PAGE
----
I breathe it in and realize I am happy.

For just a breath.

Or two.

I think.

Then wafting, ever so quietly, the doubts weave themselves back in through my consciousness: “Are you sure you’re happy? What is a city girl like you doing being happy here?” Then, more insistent and cruel: “This will never last, you know. It never does. Something awful will happen, it’s inevitable.” In an instant, all of the specific worries of my life- kids, my husband, employment, health, career, finances, and oh my lord, will I ever get this house unpacked or will we just live out of bins and chaos indefinitely- come tumbling with reckless abandon, washing over this lovely, peaceful moment.


Good Lord, those voices are LOUD. At this point, the cerebral chatter devolves into a cacophony of bickering. I ignore it as best I can; it’s background noise. So the moment’s gone, and I didn’t record it- not for posterity, for me. I’m at a place right now where I don’t trust I can remember anything without recording it, particularly these small, deep moments of joy. I manage to remember the difficult/ painful/ angsty ones, and I never have any trouble feeling at times like those times dominate my timeline.

Maybe, in actuality, it’s less about remembering these moments of joy and more about sustaining them. After all, as I just said, I don’t have trouble recalling the string of painful times littering the chronology of my life. I’m certainly not holding my phone up to them, recording them to play them back in some weird, masochistic ritual. In my awkward, human animal way, I’m trying to materialize my experiences to touch them, smell them, see them, feel them just a little bit longer. But in order to make them tangible in the form of video and picture means that I miss the actual experience altogether; the camera casts me as an outside observer trying to capture a fleeting moment, and shoves me out of participating in my own life, even those moments of happiness. The camera displaces me; it experiences the event, while I remember recording the event. For me, the memory becomes about recording something, and no longer about the actual something.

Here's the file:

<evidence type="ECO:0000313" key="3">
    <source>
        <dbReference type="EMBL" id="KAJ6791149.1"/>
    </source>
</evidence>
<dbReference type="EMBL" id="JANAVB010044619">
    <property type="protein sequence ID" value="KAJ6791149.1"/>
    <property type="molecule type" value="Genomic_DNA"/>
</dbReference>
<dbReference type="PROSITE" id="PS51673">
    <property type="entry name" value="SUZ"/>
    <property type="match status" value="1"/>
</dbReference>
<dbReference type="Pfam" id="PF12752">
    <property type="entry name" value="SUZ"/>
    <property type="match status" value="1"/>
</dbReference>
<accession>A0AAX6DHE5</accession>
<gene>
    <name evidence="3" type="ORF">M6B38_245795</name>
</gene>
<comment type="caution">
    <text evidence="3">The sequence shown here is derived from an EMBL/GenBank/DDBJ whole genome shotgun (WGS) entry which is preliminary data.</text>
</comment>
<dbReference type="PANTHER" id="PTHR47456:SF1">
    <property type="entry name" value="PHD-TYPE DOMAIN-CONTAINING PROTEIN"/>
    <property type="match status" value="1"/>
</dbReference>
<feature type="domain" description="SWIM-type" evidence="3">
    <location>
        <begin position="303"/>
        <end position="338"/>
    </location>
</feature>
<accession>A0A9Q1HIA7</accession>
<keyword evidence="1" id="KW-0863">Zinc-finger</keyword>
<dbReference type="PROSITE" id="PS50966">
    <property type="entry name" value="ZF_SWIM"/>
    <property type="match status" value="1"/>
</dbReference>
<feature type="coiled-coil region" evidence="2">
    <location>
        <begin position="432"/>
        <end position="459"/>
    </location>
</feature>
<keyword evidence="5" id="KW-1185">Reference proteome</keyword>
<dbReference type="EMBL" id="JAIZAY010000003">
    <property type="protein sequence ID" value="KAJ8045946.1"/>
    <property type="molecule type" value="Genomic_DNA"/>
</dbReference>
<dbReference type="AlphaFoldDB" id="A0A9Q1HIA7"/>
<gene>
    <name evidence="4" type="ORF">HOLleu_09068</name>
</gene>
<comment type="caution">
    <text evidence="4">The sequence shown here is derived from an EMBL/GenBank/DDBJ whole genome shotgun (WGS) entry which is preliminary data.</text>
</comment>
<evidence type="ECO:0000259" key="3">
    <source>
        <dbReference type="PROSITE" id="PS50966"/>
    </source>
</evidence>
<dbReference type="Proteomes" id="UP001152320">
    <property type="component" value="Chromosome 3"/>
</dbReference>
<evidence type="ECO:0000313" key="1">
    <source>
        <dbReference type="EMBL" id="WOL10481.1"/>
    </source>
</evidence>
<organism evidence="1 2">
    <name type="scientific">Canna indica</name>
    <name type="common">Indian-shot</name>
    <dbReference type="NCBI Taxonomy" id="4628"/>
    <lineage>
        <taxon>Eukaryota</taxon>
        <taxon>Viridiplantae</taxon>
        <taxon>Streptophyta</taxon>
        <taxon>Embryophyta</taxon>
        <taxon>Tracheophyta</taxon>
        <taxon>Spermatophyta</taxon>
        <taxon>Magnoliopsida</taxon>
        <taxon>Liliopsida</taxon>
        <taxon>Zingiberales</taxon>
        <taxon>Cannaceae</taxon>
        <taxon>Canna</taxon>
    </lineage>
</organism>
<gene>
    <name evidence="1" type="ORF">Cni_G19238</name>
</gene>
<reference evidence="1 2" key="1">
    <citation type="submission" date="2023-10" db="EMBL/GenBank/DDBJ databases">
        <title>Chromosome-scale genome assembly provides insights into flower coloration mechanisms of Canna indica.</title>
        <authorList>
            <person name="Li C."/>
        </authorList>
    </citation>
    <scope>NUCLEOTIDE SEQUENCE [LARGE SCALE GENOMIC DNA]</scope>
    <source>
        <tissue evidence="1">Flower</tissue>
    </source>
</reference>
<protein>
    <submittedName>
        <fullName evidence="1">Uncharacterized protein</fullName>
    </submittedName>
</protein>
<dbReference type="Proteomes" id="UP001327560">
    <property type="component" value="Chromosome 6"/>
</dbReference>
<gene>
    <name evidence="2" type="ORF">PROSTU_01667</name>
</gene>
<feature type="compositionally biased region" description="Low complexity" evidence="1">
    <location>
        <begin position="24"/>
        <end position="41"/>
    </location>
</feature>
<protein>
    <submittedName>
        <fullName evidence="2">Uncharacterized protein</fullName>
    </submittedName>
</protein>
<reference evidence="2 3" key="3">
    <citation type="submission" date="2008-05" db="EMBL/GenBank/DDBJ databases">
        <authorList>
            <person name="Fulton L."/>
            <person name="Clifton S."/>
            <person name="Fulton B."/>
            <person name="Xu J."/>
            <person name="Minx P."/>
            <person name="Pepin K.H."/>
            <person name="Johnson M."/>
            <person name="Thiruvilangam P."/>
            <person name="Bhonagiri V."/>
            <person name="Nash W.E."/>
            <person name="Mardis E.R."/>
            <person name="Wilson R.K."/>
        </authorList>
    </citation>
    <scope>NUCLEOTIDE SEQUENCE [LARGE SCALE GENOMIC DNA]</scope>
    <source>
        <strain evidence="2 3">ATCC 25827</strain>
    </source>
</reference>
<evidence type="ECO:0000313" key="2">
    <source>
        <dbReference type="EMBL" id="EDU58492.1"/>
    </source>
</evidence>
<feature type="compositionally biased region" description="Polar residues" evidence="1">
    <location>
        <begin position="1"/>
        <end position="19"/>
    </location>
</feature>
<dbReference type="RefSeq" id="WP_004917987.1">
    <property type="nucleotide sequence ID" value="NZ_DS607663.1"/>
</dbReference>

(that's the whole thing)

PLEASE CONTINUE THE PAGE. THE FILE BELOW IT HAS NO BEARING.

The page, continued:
But aside from this complex and complicated 21st century relationship between me and technology, I also realize that moments of joy, of clarity, of happiness are so characteristic because of what they are not, which are the very places they originate: pain, struggle, confusion, sadness. No, I won’t always feel elation, nor will I be stuck in the abyss of despair. Mostly, I will reside in the middle somewhere, working to make things better, hoping to avoid the worst. But there are no guarantees, and sometimes I think that’s simply an uncomfortable place to be.

For a moment.

But the next moment…?

Oh, right- that’s life.